Riddles have an opening formula to signal the beginning of a riddling session or to prod an individual into a riddling session.
However, Amuka (1994:13) notes that grandmothers, guiding a riddling session, might also touch on matters considered as adult content in the presence of children for teaching/learning purposes.
Burns (1976:143-5) shows six occasions for riddling: riddling embedded in songs and narratives, in courting, in rituals like death and initiation, in educational encounters, riddling in leisure time and in greetings.
Chapter 5 draws helpfully on recent work in genre theory (especially Alistair Fowler's Kinds of Literature) to distinguish between riddle as a genre and a mode, to specify what defines each, and to relate both riddle as genre and riddling as mode to other kinds of literature.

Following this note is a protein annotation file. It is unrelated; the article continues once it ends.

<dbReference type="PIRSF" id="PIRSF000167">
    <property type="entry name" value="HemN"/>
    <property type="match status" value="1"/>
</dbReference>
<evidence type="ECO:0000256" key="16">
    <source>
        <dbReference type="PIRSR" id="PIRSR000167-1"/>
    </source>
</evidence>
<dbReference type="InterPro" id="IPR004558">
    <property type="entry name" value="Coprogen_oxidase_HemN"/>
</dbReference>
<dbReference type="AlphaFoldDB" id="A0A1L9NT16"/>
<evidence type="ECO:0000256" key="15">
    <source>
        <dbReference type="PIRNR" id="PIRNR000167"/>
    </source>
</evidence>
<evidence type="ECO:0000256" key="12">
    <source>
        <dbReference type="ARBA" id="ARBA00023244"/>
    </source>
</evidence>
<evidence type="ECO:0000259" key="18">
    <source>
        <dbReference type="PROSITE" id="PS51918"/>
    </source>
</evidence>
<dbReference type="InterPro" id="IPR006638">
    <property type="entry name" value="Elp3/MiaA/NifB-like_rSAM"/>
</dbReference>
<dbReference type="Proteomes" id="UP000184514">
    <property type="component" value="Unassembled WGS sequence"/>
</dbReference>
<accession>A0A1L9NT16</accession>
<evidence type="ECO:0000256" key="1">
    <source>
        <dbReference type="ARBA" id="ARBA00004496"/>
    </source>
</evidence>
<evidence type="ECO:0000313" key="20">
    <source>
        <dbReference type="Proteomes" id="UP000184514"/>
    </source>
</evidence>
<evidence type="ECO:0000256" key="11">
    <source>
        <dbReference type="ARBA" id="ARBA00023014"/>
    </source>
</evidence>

The chapter on Wallace Stevens, perhaps a sort of coda to Cook's extensive scholarship on the poet who started her interest in enigma, moves quickly from varied examples of riddling in poetry to instances of the word "enigma" itself in his later work, where she finds it to be a master trope for his mature understanding of his own poetics.
Despite the giant's skill in disguising his crimes in riddling figures, the truth of his misdeeds remains abundantly clear.
But this is not the only biblical allusion in the riddling sequence.
The agonistic framework and barely concealed aggressiveness that we might expect to find in riddling contests are certainly evident in this text.
It is immediately understandable why the narratives discussed by Stein are characterized as "riddles": not only is the verbal contest between this king and queen overtly interrogative, and their intentions explicitly aggressive; the biblical text itself from which this Midrash derives likewise contains these and other features that one has come to expect from riddling narratives (cf.
From Under Mountains to Beyond Stars: The Process of Riddling
in Leofric's The Exeter Book and The Hobbit.